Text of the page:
Canadian January 2017 Home Sales Down Slightly: CREA

The number of Canadian real estate sales declined by 1.3% last month, and were down in half of all local markets – but don’t blame it on a lack of interested buyers, reports the Canadian Real Estate Association.

CREA’s January numbers reveal sales have dipped to the second lowest monthly level since Fall 2015, hovering just slightly higher than in November, when the CMHC’s new mortgage stress test took effect.

Supply Cramping Housing Market Growth

One of the biggest issues, says Chief Economist Gregory Klump, is that there just aren’t enough homes coming to market to satisfy demand; newly-listed homes were down 6.7% month over month across the nation.

“The shortage of homes available for sale has become more severe in some cities, particularly in and around Toronto and in parts of BC,” he stated in CREA’s release. “Unless sales activity drops dramatically, the outlook for home prices remains strong in places that face a continuing supply shortage.”

The number of months it would take to completely deplete available housing for sale – a measure used by CREA to monitor demand – is at a six-year low, at 4.6 months. And in too-hot-too-handle markets like the Greater Toronto Area and Golden Horseshoe, it’s as tight as one month or less.

Still a Sellers’ Market

While a slowdown in sales can indicate improving conditions for buyers, that’s not the case here, according to the report – because the lack of supply surpassed sales declines, Canada remains firmly a sellers’ market, with a national sales-to-new-listings ratio of 67.7%, up from 64% in January. A market with a range of 40 – 60% is considered to be balanced, while any ratio below that is considered a buyers’ market. Not surprisingly, the majority of above-60% ratios can be found in British Columbia and in Southwestern Ontario, reports CREA.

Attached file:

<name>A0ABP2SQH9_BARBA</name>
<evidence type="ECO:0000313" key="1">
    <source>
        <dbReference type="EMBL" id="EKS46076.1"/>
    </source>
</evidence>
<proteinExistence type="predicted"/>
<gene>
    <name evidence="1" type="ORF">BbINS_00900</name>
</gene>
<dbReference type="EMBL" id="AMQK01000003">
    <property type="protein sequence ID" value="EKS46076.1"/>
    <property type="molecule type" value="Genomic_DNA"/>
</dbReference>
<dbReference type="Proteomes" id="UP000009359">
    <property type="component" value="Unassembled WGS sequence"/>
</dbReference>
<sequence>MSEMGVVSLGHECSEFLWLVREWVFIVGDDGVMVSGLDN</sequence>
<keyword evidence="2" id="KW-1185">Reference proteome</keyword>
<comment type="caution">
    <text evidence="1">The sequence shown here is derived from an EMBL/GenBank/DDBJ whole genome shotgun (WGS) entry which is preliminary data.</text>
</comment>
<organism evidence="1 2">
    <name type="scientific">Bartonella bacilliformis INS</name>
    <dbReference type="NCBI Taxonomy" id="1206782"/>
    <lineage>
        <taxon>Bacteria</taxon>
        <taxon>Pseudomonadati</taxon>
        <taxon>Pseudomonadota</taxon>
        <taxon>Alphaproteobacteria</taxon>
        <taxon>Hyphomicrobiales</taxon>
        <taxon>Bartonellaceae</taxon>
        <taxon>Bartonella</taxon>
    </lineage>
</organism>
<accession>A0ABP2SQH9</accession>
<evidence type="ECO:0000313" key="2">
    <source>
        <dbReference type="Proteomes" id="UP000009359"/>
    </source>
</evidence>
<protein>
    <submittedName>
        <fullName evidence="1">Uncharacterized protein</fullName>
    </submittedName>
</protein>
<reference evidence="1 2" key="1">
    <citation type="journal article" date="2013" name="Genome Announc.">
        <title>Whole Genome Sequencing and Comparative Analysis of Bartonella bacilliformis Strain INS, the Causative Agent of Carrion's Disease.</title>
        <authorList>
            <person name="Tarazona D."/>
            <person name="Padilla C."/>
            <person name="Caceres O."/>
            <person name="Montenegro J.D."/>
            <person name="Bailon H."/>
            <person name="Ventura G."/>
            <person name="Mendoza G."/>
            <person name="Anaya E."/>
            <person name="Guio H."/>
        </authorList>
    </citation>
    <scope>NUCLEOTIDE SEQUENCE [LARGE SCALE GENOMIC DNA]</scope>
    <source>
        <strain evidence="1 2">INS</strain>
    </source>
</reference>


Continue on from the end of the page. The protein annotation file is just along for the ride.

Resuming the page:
These declines are month-to-month and show what could be the start of a longer-term trend. On an annual basis, sales actually rose slightly in two thirds of markets including the GTA, Calgary, Edmonton, London, St. Thomas, and Montreal.

However, they are down “significantly” in the Lower Mainland area of British Columbia, indicative the region is still possibly grappling with fewer foreign investors, fallout from unsustainable prices, and from new mortgage rules which could be disqualifying more first time buyers from entering the market. Despite the slowdown, though, prices had grown so aggressively in the area, that they’re still well above last year’s levels, up 24.9% and 15.6% in the Fraser Valley and Greater Vancouver region, respectively.

New Mortgage Rules Could Be Factor

In fact, according to CREA President Cliff Iverson, these new mortgage rules, which require those paying less than 20% down on their homes to qualify at a rate of 4.64% for their mortgage – could also play a part in the sales downturn. “Canadian home buyers face some challenges this year including new mortgage rules that make it harder to qualify for a mortgage and regulatory changes that will push up mortgage financing costs,” he stated. “It will take some time to gauge the extent to which these challenges will weigh on home buyers in different housing markets across Canada.”

Prices Driven By Toronto and Vancouver

According to CREA, the new average home price (for all markets across Canada) rose just 0.2% year over year, to $470,253. If that seems low, consider that much of the growth can be attributed to steep price increases in the GTA and Greater Vancouver markets; excluding them, the average price would be $351,998.

Southern Ontario – and particularly the Golden Horseshoe market (Hamilton real estate, Oakville-Milton, Guelph, Kitchener-Waterloo, Cambridge, Brantford and the GTA) experienced demand “without precedent”.

Related Read: Hamilton Real Estate to be Hottest Market in 2017: Re/Max

Prices surged the most for two-storey houses, at 16.8%, followed by townhouses and rowhouses at 15.8%, one-storey houses at 14.4%, and condo / apartments at 13.3%. Benchmark home prices rose in 10 of 13 markets.

According to the report, prices also fluctuated in the following markets:

  • Calgary: +2.9%
  • Saskatoon: -1%
  • Regina: +3.8%
  • Ottawa: +3.7%
  • Montreal: +3.1%
  • Greater Moncton: -0.2%

Check out Zoocasa’s infographic before to see how market prices and sales changed across Canada last month:

 

About Penelope Graham

Penelope Graham is the Managing Editor at Zoocasa. A born-and-bred Torontonian and quintessential millennial, she has over a decade of experience covering real estate, lifestyle and personal finance topics. When not keeping an eye on Toronto's hot housing market, she can be found brunching in one of the city's many vibrant neighbourhoods. Find her on Twitter at @pjeg14.

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